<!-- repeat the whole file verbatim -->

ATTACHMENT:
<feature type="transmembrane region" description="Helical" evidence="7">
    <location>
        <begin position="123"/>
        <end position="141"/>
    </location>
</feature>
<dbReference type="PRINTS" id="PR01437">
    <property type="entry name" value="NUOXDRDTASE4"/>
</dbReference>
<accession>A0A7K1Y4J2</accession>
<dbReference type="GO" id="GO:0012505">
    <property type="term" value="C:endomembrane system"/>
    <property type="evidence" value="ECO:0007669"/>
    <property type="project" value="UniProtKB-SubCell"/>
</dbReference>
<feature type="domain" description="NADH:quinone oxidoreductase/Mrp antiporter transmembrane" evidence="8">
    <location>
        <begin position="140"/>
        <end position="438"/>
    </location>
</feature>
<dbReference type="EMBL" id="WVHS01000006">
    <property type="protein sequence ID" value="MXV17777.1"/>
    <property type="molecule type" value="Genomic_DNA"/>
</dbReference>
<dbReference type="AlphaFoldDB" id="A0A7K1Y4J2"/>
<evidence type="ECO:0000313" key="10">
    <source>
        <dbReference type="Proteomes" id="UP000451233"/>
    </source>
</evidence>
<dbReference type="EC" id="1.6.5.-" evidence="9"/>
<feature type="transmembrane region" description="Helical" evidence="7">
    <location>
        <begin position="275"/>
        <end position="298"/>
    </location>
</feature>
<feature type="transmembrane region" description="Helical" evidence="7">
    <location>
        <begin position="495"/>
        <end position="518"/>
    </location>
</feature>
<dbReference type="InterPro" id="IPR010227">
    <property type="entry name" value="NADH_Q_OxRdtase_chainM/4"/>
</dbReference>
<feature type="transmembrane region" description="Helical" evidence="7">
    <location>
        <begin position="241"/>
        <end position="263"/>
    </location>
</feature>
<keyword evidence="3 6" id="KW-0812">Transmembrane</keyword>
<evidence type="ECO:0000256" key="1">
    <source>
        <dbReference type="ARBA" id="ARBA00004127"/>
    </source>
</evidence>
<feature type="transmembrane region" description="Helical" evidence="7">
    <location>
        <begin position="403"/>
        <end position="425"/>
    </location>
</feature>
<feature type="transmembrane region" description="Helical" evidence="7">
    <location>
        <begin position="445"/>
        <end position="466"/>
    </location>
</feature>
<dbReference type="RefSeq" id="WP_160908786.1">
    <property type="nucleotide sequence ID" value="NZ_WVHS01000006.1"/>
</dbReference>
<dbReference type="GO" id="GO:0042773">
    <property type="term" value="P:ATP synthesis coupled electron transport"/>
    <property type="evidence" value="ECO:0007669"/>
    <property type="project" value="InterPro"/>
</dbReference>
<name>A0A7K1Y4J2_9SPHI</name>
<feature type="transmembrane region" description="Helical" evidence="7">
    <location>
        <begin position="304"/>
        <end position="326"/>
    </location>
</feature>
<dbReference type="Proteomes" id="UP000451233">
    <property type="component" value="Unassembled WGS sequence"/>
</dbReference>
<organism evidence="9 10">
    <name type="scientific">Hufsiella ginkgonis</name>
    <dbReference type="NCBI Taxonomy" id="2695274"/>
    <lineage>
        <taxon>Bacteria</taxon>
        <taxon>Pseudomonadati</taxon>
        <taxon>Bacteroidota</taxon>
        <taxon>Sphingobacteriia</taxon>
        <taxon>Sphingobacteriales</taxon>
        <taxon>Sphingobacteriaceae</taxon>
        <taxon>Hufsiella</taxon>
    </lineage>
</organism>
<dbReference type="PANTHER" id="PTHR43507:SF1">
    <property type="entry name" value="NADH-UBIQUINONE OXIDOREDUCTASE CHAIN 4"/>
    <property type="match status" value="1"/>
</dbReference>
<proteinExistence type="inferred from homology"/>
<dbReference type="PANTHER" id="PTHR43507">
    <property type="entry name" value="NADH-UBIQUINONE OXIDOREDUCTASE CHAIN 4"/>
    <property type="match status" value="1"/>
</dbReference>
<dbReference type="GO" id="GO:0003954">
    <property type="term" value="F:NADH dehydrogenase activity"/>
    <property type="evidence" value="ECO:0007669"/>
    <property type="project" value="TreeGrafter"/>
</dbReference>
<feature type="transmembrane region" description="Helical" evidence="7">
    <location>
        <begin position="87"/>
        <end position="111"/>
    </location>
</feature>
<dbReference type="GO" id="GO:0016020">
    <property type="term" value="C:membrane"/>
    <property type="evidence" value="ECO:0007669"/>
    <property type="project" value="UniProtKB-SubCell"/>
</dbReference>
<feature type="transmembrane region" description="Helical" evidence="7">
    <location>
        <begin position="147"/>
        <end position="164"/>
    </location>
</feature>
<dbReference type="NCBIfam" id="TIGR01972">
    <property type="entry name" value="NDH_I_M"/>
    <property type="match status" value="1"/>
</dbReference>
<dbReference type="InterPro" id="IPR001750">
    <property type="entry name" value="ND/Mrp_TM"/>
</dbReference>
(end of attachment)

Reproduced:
<feature type="transmembrane region" description="Helical" evidence="7">
    <location>
        <begin position="123"/>
        <end position="141"/>
    </location>
</feature>
<dbReference type="PRINTS" id="PR01437">
    <property type="entry name" value="NUOXDRDTASE4"/>
</dbReference>
<accession>A0A7K1Y4J2</accession>
<dbReference type="GO" id="GO:0012505">
    <property type="term" value="C:endomembrane system"/>
    <property type="evidence" value="ECO:0007669"/>
    <property type="project" value="UniProtKB-SubCell"/>
</dbReference>
<feature type="domain" description="NADH:quinone oxidoreductase/Mrp antiporter transmembrane" evidence="8">
    <location>
        <begin position="140"/>
        <end position="438"/>
    </location>
</feature>
<dbReference type="EMBL" id="WVHS01000006">
    <property type="protein sequence ID" value="MXV17777.1"/>
    <property type="molecule type" value="Genomic_DNA"/>
</dbReference>
<dbReference type="AlphaFoldDB" id="A0A7K1Y4J2"/>
<evidence type="ECO:0000313" key="10">
    <source>
        <dbReference type="Proteomes" id="UP000451233"/>
    </source>
</evidence>
<dbReference type="EC" id="1.6.5.-" evidence="9"/>
<feature type="transmembrane region" description="Helical" evidence="7">
    <location>
        <begin position="275"/>
        <end position="298"/>
    </location>
</feature>
<feature type="transmembrane region" description="Helical" evidence="7">
    <location>
        <begin position="495"/>
        <end position="518"/>
    </location>
</feature>
<dbReference type="InterPro" id="IPR010227">
    <property type="entry name" value="NADH_Q_OxRdtase_chainM/4"/>
</dbReference>
<feature type="transmembrane region" description="Helical" evidence="7">
    <location>
        <begin position="241"/>
        <end position="263"/>
    </location>
</feature>
<keyword evidence="3 6" id="KW-0812">Transmembrane</keyword>
<evidence type="ECO:0000256" key="1">
    <source>
        <dbReference type="ARBA" id="ARBA00004127"/>
    </source>
</evidence>
<feature type="transmembrane region" description="Helical" evidence="7">
    <location>
        <begin position="403"/>
        <end position="425"/>
    </location>
</feature>
<feature type="transmembrane region" description="Helical" evidence="7">
    <location>
        <begin position="445"/>
        <end position="466"/>
    </location>
</feature>
<dbReference type="RefSeq" id="WP_160908786.1">
    <property type="nucleotide sequence ID" value="NZ_WVHS01000006.1"/>
</dbReference>
<dbReference type="GO" id="GO:0042773">
    <property type="term" value="P:ATP synthesis coupled electron transport"/>
    <property type="evidence" value="ECO:0007669"/>
    <property type="project" value="InterPro"/>
</dbReference>
<name>A0A7K1Y4J2_9SPHI</name>
<feature type="transmembrane region" description="Helical" evidence="7">
    <location>
        <begin position="304"/>
        <end position="326"/>
    </location>
</feature>
<dbReference type="Proteomes" id="UP000451233">
    <property type="component" value="Unassembled WGS sequence"/>
</dbReference>
<organism evidence="9 10">
    <name type="scientific">Hufsiella ginkgonis</name>
    <dbReference type="NCBI Taxonomy" id="2695274"/>
    <lineage>
        <taxon>Bacteria</taxon>
        <taxon>Pseudomonadati</taxon>
        <taxon>Bacteroidota</taxon>
        <taxon>Sphingobacteriia</taxon>
        <taxon>Sphingobacteriales</taxon>
        <taxon>Sphingobacteriaceae</taxon>
        <taxon>Hufsiella</taxon>
    </lineage>
</organism>
<dbReference type="PANTHER" id="PTHR43507:SF1">
    <property type="entry name" value="NADH-UBIQUINONE OXIDOREDUCTASE CHAIN 4"/>
    <property type="match status" value="1"/>
</dbReference>
<proteinExistence type="inferred from homology"/>
<dbReference type="PANTHER" id="PTHR43507">
    <property type="entry name" value="NADH-UBIQUINONE OXIDOREDUCTASE CHAIN 4"/>
    <property type="match status" value="1"/>
</dbReference>
<dbReference type="GO" id="GO:0003954">
    <property type="term" value="F:NADH dehydrogenase activity"/>
    <property type="evidence" value="ECO:0007669"/>
    <property type="project" value="TreeGrafter"/>
</dbReference>
<feature type="transmembrane region" description="Helical" evidence="7">
    <location>
        <begin position="87"/>
        <end position="111"/>
    </location>
</feature>
<dbReference type="GO" id="GO:0016020">
    <property type="term" value="C:membrane"/>
    <property type="evidence" value="ECO:0007669"/>
    <property type="project" value="UniProtKB-SubCell"/>
</dbReference>
<feature type="transmembrane region" description="Helical" evidence="7">
    <location>
        <begin position="147"/>
        <end position="164"/>
    </location>
</feature>
<dbReference type="NCBIfam" id="TIGR01972">
    <property type="entry name" value="NDH_I_M"/>
    <property type="match status" value="1"/>
</dbReference>
<dbReference type="InterPro" id="IPR001750">
    <property type="entry name" value="ND/Mrp_TM"/>
</dbReference>